Initially, the majority of archaeological finds from Slovenian lands was sent to Vienna (Plestenjak 2013: 70). This changed somewhat in 1811 with the founding of the Landesmuseum Joanneum in Graz, a city in present-day Austrian Styria with much historical significance to Slovenian culture. The circumstances changed again, ten years later, when the Provincial Museum of Carniola, later also known as the Rudolfinum, was established in Ljubljana (it eventually became the National Museum of Slovenia in 1921, 100 years after its founding). Up until the beginning of the 19th century, however, the best finds were still going to Vienna (Baš 1955: 15), as the two regional museums were also poorly staffed and underfunded (Slapšak and Novaković 1996: 275). Alfons Müllner, who was head of the Provincial Museum of Carniola from 1889 to 1903, even reinstated the practice of transporting all new finds to Vienna. He was also at odds with many contemporary researchers, who, instead of handing their material to Müllner’s museum, were sending it directly to Vienna themselves (Ložar 1941: 16–17; Gabrovec 1971: 41–42; Slapšak and Novaković 1996: 281; Plestenjak 2013: 80). Furthermore, due to various administrative errors and the reorganisation of the permanent exhibition under Müllner in the late 19th century, a large number of artefacts from both mortuary and non-mortuary sites was isolated from their original context and rearranged according to their typology without the accompanying documentation (Ložar 1941: 21–22; Gabrovec 1971: 40). In this stage of development, Slovenian archaeology was very much dependent on the decisions and actions of a handful of individuals. The arrival of Walter Schmid, who succeeded Müllner in 1905 as the head of the museum in Ljubljana, marked the beginning of a very productive period in Slovenian archaeology. Among other things, he pushed for the preservation of certain finds in situ in Ljubljana, which brought him into frequent conflict with the local authorities who wanted to make space for new buildings (Plestenjak 2013: 91). Unfortunately, due to personal circumstances, he was removed from office in 1909 and left for Graz.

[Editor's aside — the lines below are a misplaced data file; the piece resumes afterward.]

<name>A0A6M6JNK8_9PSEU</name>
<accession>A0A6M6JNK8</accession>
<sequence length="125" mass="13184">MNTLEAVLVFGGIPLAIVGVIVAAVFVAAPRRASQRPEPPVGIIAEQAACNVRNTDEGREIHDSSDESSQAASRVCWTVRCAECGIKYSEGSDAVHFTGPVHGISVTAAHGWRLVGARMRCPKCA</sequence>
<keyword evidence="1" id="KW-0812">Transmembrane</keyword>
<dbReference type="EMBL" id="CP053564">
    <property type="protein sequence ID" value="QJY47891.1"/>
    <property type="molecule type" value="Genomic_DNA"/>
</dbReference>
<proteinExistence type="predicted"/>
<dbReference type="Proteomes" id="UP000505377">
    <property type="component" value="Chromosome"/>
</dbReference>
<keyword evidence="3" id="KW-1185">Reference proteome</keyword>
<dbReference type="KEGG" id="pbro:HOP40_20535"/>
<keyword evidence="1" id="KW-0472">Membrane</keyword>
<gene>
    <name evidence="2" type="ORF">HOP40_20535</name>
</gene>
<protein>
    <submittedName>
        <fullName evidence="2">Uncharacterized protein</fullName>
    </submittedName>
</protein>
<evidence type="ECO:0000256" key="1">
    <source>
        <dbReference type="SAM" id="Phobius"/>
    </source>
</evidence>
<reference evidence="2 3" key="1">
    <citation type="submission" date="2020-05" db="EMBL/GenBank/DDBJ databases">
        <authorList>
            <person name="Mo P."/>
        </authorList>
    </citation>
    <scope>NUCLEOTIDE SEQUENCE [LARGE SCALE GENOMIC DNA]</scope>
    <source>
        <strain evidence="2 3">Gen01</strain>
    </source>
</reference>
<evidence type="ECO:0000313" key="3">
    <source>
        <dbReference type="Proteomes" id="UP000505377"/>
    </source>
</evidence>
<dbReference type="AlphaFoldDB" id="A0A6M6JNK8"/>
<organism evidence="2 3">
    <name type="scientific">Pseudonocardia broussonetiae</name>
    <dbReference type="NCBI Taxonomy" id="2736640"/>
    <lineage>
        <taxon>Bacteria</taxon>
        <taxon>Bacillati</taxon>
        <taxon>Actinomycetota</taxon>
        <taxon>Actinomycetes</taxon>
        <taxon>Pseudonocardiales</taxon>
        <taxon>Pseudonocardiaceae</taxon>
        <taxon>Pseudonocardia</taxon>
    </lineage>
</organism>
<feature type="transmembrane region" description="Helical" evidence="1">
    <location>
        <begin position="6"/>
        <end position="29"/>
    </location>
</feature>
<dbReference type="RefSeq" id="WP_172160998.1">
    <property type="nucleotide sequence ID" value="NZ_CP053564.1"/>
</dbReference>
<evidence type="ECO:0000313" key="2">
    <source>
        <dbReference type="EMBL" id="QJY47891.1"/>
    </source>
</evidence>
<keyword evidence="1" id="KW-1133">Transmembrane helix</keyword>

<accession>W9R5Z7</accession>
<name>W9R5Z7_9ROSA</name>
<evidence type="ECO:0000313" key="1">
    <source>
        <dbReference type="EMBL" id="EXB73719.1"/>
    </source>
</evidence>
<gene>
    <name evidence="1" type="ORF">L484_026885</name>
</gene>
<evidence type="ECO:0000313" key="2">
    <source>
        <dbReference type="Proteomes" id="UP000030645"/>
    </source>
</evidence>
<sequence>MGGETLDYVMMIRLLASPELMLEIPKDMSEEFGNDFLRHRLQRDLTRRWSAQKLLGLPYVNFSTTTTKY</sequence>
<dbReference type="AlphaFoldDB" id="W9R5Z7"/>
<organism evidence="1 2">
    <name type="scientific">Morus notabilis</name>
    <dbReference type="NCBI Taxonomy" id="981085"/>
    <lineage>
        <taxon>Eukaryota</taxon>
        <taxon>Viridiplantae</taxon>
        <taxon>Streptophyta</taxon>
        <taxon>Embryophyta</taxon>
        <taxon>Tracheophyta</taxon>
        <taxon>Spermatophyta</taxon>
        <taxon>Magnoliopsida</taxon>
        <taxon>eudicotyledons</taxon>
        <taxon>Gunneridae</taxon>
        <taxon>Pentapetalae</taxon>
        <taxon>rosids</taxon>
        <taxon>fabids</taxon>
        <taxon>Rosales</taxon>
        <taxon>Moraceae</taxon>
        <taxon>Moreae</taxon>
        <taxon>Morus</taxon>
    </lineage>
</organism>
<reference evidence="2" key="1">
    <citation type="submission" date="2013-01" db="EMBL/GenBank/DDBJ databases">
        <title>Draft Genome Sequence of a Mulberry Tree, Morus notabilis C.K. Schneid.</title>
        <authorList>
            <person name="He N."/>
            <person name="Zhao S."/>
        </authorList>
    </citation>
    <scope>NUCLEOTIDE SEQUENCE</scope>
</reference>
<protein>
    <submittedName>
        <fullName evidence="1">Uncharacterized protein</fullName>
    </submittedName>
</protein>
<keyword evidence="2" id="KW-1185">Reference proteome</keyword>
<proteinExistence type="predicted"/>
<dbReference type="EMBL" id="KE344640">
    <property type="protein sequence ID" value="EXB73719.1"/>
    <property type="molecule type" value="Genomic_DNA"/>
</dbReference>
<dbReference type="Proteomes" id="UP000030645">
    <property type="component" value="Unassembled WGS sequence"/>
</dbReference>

In the early 20th century, Slovenian intellectual life was still heavily influenced by the dominant Austrian culture, which is reflected in the language and methodologies used. The archaeological documentation from this and earlier times directly reflects the Austrian methodology that developed from historiography and antiquarian methods. The reports were written in German and, less frequently, Italian (Novaković 2002: 324), as the relatively small number of researchers who worked within the boundaries of modern-day Slovenia belonged to a much bigger institutional framework. As Božidar Slapšak and Predrag Novaković point out, the turn of the 20th century is also the time when the emerging Slovenian national movement mounted a serious challenge to the state-imposed ‘German’ identity (Slapšak and Novaković 1996). It is worth noting that the first three directors of the National Museum were educated in Austria and fluent in both German and Slovenian. This was typical of Slovenian intellectuals since, in the centuries of Austrian rule, a situation of diglossia had developed in Slovenian lands wherein German was the prestigious language used in formal and official situations, while Slovenian was reserved for everyday communication and was yet to fully develop as a standard and official language.